Norman and Tognazzini are spot on with their analysis. Those that cannot see that just don’t get it, and that’s understandable given that the Mac languished for years in spite of its superior interface. The principles of the original HIG were sound but in no way suggest they could not evolve. What Norman and Tognazzini are speaking of are ways in which the interface is devolving, making Apple products less user friendly. It’s wrong anytime a user has to Google a basic feature just to use it, and I find myself doing that more and more with each “new and improved” OS.

  7. I largely agree with the critiques of iOS. There are so many UI issues that it’s difficult to know where to start. I would say that some of their more complex apps have suffered greatly. The new Music app is absolutely horrible (as has been pointed out by many, many people). I think the new SF font is a marked improvement over Helvetica Neue, much more readable and Apple does provide a plethora of ways to adjust the readability to the user’s liking. They really need to do a better job communicating that. The UI of iOS could use a major overhaul, not in the aesthetics department, but usability. There are way to many compromises propping up old metaphors creaking under the weight of new levels of complexity.

    • rogifan - 7 years ago

      The music app is horrible because it’s trying to do to many things. That’s not an issue with Apple’s HIG it’s an issue eith Eddy Cue or whomever is in charge of Apple Music not saying no and adding every feature under the sun. I would hate to be one of Apple’s UI designers on the iTunes team.

  8. Philip Machanick - 7 years ago

    Great article – I said something similar but in a lot less detail in 2013: http://opinion-nation.blogspot.com/2013/03/usability-horror-where-will-it-end.html – pretty is not good design.

  9. Seth Lewin (@sethlewin) - 7 years ago

    I moved from Snow Leopard to Yosemite because I needed to run current software – mostly iTunes to enable updating my various iOS devices – and after a few days’ use of Yosemite can find little if anything to say in its favor. It thwarts me at almost every turn, right down to the behavior of windows and folders. After 27 years of Macs I’d entertain an alternative if there were anything better. Mountain Lion was OK, more or less, then it’s been off the cliff with the UI in Yosemite as far as I’m concerned. Snow Leopard was all OS X should be – stable, reliable, flexible and didn’t look like a kid’s idea of what a UI should look like.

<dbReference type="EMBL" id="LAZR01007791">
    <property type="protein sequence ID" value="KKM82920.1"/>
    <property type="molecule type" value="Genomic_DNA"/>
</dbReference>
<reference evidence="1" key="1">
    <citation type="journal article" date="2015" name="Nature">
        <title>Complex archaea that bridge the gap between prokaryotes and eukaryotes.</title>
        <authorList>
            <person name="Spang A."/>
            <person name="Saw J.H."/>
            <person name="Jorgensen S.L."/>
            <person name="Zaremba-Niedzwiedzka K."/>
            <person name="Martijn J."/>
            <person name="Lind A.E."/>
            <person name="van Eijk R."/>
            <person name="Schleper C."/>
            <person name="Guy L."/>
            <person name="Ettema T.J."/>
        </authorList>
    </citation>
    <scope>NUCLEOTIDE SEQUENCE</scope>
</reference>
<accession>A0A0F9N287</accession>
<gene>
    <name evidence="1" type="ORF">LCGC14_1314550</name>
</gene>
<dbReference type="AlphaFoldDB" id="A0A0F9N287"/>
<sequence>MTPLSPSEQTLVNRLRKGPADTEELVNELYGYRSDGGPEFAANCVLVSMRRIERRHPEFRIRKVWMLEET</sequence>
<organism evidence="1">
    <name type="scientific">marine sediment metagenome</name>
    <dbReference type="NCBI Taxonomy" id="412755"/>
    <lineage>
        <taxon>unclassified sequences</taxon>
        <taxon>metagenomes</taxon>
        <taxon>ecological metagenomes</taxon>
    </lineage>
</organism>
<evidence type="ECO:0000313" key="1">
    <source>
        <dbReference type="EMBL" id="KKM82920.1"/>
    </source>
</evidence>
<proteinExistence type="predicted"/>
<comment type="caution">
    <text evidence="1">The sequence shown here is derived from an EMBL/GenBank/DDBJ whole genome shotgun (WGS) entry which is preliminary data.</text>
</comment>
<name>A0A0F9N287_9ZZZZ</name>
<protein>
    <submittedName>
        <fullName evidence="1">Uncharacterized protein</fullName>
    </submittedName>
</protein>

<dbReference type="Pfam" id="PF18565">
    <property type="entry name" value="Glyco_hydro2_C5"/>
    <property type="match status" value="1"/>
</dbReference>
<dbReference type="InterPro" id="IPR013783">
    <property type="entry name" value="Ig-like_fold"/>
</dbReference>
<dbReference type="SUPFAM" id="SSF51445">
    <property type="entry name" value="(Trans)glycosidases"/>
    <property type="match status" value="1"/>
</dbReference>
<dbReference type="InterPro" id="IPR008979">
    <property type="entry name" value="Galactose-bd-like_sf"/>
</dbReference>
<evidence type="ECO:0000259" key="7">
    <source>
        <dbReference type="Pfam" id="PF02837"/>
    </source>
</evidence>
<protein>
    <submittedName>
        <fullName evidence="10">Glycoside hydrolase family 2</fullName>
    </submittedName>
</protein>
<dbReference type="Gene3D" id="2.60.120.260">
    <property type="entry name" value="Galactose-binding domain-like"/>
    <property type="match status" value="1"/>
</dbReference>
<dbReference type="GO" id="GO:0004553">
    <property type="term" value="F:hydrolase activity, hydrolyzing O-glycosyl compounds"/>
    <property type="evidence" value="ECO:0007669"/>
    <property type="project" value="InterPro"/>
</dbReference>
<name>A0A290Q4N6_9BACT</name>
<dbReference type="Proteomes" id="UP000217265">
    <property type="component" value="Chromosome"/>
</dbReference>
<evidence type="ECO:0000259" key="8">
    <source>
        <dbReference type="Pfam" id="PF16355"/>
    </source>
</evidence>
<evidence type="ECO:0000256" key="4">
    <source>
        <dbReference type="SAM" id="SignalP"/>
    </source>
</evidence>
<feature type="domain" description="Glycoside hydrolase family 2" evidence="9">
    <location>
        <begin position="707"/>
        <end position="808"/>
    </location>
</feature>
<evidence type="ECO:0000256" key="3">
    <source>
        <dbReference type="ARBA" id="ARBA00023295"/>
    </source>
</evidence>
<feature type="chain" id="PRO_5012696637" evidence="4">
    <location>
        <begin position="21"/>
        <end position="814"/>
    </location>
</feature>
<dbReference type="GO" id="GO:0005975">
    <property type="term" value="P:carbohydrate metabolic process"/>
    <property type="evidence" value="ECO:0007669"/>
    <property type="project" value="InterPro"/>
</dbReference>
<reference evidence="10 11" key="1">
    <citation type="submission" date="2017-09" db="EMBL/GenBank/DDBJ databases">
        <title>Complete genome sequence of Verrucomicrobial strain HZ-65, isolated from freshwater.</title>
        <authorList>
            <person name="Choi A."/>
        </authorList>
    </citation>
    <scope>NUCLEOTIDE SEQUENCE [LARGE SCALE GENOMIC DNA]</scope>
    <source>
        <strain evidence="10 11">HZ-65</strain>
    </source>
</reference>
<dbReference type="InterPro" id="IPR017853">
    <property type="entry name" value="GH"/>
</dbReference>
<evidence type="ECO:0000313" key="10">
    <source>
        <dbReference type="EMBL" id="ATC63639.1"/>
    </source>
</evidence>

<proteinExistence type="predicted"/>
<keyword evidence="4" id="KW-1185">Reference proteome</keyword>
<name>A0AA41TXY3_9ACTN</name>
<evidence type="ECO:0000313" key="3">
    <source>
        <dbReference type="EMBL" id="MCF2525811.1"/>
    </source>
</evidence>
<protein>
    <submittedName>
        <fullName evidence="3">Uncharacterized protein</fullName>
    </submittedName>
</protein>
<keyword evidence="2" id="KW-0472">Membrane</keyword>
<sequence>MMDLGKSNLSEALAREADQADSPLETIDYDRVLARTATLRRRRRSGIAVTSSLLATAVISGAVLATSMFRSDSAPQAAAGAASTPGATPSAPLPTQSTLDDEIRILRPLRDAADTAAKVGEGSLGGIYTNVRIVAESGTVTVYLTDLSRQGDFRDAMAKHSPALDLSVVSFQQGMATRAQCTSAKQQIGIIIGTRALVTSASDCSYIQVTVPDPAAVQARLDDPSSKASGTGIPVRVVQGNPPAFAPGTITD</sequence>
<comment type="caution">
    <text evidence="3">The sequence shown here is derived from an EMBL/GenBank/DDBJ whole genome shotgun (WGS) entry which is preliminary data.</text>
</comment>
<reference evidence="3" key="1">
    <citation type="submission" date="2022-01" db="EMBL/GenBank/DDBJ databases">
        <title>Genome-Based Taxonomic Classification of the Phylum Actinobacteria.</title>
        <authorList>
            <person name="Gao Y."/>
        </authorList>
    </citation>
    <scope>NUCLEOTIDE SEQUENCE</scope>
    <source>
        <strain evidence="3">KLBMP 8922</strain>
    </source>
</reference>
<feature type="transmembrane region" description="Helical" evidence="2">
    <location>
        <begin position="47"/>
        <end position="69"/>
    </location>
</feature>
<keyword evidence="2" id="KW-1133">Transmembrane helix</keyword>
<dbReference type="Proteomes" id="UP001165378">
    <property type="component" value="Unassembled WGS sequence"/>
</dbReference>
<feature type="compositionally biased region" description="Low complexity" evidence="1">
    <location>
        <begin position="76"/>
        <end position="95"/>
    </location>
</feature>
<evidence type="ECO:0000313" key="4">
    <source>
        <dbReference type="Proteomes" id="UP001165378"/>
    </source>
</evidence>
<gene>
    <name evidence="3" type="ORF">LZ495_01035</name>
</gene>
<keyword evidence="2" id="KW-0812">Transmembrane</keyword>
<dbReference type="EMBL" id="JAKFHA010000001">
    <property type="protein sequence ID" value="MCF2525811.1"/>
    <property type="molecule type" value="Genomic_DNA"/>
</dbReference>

10. skellener - 7 years ago

    I miss NeXTSTEP. That had a wonderful UI that was adhered to very well by all the developers. Everything in it worked as expected. I really can’t stand what has happened to the UI since Yosemite and what Jonny Ive has done to the look. Get him out of software please. Every item in both Mac OS X and iOS is a damn mystery and I really hate it…. Apple software has been sliding down hill for awhile now. I really hope they break with what they are doing very soon and bring back usability and consistency. It’s a mess right now IMHO.

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Avatar for Ben Lovejoy Ben Lovejoy

Ben Lovejoy is a British technology writer and EU Editor for 9to5Mac. He’s known for his op-eds and diary pieces, exploring his experience of Apple products over time, for a more rounded review. He also writes fiction, with two technothriller novels, a couple of SF shorts and a rom-com!